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Corcoran Art Building.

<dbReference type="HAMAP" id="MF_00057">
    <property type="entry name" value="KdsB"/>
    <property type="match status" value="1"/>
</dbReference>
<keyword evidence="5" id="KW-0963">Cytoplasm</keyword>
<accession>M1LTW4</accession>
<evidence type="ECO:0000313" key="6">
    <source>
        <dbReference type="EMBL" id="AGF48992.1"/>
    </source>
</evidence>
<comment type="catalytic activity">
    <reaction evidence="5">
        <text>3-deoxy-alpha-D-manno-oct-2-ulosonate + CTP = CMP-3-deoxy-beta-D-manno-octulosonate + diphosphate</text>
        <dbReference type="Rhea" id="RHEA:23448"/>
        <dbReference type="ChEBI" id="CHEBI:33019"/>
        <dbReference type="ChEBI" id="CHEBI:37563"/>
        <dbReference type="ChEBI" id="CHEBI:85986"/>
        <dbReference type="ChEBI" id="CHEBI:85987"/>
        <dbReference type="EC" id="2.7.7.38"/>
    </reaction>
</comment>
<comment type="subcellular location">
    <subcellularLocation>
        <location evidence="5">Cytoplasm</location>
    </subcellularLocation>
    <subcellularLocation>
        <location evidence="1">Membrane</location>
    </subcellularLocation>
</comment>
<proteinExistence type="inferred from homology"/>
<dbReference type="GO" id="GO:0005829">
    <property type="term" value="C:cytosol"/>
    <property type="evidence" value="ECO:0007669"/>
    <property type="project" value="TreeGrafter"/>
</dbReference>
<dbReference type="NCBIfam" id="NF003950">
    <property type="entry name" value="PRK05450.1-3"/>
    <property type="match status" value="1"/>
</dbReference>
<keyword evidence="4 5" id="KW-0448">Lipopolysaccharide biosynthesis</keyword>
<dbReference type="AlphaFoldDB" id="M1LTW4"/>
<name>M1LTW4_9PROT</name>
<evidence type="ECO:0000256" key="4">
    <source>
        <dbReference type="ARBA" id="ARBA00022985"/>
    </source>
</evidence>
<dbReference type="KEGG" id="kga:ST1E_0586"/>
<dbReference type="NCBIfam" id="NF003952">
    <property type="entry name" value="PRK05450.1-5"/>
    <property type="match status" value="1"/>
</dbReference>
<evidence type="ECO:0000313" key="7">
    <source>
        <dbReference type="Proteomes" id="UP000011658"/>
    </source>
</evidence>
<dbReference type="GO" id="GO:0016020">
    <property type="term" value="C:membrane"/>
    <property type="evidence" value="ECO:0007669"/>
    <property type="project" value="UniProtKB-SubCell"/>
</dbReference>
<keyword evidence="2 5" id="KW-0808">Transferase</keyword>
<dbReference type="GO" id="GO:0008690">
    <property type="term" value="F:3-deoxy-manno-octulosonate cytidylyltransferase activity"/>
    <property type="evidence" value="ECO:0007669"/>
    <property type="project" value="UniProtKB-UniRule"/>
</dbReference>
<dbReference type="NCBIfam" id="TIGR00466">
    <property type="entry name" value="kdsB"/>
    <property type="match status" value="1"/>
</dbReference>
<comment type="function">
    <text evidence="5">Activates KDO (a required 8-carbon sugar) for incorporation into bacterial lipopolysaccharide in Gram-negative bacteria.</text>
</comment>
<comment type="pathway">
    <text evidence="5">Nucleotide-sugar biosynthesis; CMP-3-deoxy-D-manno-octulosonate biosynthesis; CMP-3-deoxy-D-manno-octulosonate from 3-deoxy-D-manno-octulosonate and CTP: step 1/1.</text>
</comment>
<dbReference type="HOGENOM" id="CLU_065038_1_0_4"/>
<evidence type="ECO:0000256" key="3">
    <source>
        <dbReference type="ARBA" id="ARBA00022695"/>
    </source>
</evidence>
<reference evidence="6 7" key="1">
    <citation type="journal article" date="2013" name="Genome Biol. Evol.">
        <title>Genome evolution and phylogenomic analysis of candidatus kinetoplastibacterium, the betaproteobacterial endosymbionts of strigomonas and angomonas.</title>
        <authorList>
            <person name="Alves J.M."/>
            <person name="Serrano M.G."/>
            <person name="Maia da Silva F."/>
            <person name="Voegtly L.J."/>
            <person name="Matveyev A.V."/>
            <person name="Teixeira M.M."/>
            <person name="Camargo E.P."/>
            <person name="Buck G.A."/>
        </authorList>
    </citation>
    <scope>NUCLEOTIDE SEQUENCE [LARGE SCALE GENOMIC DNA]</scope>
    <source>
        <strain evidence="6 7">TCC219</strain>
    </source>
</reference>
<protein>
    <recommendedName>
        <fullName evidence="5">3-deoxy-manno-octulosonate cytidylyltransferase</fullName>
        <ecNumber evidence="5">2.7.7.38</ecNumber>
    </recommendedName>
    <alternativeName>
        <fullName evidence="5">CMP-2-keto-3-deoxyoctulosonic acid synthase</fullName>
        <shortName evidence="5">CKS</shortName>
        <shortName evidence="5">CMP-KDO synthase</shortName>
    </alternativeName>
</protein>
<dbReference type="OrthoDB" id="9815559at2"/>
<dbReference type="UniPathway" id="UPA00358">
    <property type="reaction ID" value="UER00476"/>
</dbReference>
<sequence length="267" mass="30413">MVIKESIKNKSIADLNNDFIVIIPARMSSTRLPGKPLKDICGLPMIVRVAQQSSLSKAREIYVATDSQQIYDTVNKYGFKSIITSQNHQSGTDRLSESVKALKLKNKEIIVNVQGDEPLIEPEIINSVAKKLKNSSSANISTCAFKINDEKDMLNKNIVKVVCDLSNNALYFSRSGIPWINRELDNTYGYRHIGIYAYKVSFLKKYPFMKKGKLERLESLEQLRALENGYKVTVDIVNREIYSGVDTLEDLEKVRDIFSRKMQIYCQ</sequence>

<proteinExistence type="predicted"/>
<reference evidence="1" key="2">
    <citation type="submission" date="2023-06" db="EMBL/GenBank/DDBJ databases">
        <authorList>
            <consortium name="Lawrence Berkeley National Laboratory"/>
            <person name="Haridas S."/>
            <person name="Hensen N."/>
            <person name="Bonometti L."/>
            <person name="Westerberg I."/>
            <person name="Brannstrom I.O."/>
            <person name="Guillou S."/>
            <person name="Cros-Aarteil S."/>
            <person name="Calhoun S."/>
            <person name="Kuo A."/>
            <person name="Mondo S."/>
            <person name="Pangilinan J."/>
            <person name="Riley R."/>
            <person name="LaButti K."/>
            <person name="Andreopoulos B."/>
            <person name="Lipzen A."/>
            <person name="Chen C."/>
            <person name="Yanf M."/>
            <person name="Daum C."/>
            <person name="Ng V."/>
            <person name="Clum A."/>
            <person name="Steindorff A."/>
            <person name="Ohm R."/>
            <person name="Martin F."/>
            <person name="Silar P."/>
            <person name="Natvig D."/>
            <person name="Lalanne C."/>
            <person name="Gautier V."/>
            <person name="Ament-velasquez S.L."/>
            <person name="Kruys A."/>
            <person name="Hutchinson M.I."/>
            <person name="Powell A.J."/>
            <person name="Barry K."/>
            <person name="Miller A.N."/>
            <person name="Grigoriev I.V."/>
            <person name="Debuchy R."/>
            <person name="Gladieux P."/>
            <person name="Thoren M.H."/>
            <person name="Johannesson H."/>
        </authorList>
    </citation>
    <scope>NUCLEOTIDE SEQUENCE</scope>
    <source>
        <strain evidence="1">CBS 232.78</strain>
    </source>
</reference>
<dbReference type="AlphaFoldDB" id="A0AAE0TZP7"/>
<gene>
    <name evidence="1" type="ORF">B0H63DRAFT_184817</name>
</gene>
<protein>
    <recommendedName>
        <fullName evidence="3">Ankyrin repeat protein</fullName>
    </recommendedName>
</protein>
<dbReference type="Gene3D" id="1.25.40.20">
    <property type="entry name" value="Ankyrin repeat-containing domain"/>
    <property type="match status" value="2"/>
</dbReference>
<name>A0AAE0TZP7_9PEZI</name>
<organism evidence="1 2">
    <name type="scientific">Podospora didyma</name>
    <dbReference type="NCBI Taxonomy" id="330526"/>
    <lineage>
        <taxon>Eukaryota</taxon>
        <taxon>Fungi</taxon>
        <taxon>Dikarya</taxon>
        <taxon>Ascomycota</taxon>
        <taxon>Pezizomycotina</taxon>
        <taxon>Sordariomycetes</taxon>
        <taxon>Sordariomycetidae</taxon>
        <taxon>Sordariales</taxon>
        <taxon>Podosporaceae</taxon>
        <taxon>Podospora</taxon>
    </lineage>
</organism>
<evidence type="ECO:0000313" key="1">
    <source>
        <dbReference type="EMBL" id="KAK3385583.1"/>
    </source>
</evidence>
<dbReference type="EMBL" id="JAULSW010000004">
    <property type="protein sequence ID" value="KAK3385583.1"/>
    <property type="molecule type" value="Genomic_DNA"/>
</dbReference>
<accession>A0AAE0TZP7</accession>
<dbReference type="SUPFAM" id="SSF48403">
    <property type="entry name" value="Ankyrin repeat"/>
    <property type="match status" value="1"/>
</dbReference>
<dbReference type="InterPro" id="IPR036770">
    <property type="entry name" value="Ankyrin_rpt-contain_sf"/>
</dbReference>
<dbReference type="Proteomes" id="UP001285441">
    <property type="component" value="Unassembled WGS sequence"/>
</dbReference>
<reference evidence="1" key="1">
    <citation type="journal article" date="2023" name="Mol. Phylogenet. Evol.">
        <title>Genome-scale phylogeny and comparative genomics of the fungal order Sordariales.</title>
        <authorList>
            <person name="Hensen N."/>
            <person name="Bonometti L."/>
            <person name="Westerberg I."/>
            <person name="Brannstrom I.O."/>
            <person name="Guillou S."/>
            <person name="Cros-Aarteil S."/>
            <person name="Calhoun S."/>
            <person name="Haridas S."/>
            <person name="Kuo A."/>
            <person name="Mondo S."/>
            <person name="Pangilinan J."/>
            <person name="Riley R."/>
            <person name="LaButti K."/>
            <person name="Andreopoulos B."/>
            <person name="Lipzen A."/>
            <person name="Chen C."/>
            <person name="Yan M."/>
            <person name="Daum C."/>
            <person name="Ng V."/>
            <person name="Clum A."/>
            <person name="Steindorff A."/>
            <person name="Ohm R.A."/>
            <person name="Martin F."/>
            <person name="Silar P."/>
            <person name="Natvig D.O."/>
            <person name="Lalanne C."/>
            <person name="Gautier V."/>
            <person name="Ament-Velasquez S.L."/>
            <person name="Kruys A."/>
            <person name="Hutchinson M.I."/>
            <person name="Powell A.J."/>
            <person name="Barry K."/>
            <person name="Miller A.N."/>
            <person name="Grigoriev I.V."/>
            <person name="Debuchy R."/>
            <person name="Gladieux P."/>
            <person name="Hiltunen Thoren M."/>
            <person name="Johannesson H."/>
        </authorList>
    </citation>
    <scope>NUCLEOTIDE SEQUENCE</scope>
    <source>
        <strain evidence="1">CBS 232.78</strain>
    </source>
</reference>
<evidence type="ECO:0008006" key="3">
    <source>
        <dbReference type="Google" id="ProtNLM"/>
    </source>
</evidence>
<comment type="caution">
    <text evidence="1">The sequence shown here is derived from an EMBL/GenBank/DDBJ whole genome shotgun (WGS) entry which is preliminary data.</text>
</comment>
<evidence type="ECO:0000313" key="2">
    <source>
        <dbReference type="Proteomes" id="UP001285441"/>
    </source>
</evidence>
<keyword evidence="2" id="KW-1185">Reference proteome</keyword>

The Corcoran art gallery occupies a fine building near the white house. It was conveyed to a board of trustees for the benefit of the public in 1869 by W. W. Corcoran, a Washington banker. The principal theatres are Ford's opera house and the National theatre. The hotels of Washington are a prominent feature of the city. The principal are the Arlington, Ebbitt, Imperial, Metropolitan, National, St. James, St. Marc, and Willard's. There are five principal markets, of which three have fine buildings. There is a bridge across the Potomac, known as the “long” bridge, for railroad and ordinary travel. The Anacostia is spanned by three bridges (one for railroads only) and Rock creek by four. Horse cars run to every quarter of the city and to Georgetown. Communication with the north is furnished by the Baltimore and Ohio and Baltimore and Potomac railroads; with the west by the Baltimore and Ohio; and with the south by the Alexandria and Washington, which crosses the long bridge. There are two depots. Ferry steamers ply hourly to Alexandria, Va.—The prosperity of Washington depends upon the presence of the national government, and there is very little manufacturing or other business. The city contains five national banks, with an aggregate capital of $1,700,000, three savings banks, a safe deposit company, and 13 insurance companies (two life), with an aggregate capital of $2,650,000. The taxable value of real property in 1875 was $78,818,934, besides which there was about $21,000,000 worth exempt from taxation, not including the public buildings of the general government. The metropolitan police force has jurisdiction throughout the District of Columbia; the fire department is also coextensive with the District. Washington and Georgetown are supplied with water from the great falls of the Potomac above by an aqueduct 12 m. long, which discharges into a distributing reservoir 2 m. from Rock creek and 4½ m. from the capitol. It was begun in 1853 and completed in 1859, and has a capacity of 80,000,000 gallons a day. The distributing reservoir is capable of containing 300,000,000 gallons. From this point the water is conveyed to the cities in three great mains, having a capacity of 300,000,000 gallons a day. The present consumption is 23,000,000 gallons. Two miles above the distributing reservoir is a receiving reservoir, with a capacity of 163,000,000 gallons. Among the charitable institutions, many of which receive aid from the government, are the naval hospital and the Washington asylum, serving as an almshouse and workhouse for the District. The soldiers' home, 3 m. N. of the capitol and beyond the city limits, was established in 1851 for aged or disabled soldiers of the regular army. It occupies a beautiful site, and the grounds, comprising 500 acres, are handsomely laid out and contain several fine buildings. The District reform school for boys, established in 1866, with a farm of 150 acres, is N. E. of the city. The government hospital for the insane, with accommodations for 550 patients, is on the S. E. bank of the Anacostia. It was opened in 1855, and is designed for the insane of the army and navy and the indigent insane of the District of Columbia. The land appurtenant comprises 419 acres, of which 185 are enclosed by a wall. The Columbia institution for the deaf and dumb is on the N. E. border of the city, in a plot of 100 acres. The institution was chartered by congress in 1857, and is designed for deaf-mute children of the District of Columbia and those whose parents are in the army or navy. A collegiate department, the National deaf-mute college, was organized in 1864. This is the only deaf-mute college in the world, and is open to students from all parts of the country.—The public schools of Washington form part of the free school system of the District. Separate accommodations are provided for colored children. There are several fine school buildings. The number of children of school age (6 to 17 years) in the city in 1870, according to the United States census, was 25,935 (17,403 white and 8,532 colored). The following are the school statistics of the city for 1873-'4: